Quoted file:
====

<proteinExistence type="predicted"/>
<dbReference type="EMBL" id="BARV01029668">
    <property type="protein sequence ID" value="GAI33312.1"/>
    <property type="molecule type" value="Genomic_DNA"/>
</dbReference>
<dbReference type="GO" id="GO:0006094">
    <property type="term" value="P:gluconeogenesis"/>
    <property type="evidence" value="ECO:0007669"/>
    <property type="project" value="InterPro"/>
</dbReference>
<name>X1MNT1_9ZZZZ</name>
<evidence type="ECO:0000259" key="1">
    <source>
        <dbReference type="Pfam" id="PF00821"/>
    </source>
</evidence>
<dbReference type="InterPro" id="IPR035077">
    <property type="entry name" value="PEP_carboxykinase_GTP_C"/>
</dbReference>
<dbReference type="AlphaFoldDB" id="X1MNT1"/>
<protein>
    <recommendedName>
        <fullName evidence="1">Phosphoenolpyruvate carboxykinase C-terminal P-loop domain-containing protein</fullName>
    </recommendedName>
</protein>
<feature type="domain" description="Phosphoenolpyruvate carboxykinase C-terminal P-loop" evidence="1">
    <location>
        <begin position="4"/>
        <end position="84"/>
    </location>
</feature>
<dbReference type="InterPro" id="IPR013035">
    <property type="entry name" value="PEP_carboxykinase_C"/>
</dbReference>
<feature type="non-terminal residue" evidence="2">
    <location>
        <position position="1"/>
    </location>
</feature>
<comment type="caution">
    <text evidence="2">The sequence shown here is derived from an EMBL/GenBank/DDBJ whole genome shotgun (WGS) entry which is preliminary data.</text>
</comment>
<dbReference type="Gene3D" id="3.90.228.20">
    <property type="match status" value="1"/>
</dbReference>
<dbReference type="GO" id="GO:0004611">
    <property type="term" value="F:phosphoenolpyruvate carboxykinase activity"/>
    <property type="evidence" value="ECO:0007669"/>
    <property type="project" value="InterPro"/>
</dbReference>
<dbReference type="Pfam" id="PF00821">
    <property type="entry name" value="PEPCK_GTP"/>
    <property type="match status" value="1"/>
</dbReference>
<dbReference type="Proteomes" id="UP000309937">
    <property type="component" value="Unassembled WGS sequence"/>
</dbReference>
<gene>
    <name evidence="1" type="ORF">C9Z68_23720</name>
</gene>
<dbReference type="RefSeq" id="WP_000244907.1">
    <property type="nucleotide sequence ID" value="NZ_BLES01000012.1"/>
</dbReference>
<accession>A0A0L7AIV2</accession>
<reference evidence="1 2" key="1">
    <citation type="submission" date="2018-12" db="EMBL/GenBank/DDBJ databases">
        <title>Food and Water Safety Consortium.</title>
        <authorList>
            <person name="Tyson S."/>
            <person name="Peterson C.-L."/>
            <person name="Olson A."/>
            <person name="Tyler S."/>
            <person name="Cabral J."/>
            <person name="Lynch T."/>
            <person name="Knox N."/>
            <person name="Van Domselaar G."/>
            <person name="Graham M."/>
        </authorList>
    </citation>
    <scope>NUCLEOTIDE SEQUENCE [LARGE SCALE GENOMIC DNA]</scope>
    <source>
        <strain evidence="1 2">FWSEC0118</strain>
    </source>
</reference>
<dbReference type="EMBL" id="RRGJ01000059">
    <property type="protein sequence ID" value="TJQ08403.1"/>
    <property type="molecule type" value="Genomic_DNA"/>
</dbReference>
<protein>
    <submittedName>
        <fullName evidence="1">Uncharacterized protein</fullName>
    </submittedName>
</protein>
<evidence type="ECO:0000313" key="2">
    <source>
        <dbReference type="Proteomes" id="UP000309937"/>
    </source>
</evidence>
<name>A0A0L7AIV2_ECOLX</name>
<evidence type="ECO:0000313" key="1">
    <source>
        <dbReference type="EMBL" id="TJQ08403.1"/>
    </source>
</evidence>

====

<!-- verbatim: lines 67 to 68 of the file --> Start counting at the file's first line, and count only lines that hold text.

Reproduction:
        <title>Food and Water Safety Consortium.</title>
        <authorList>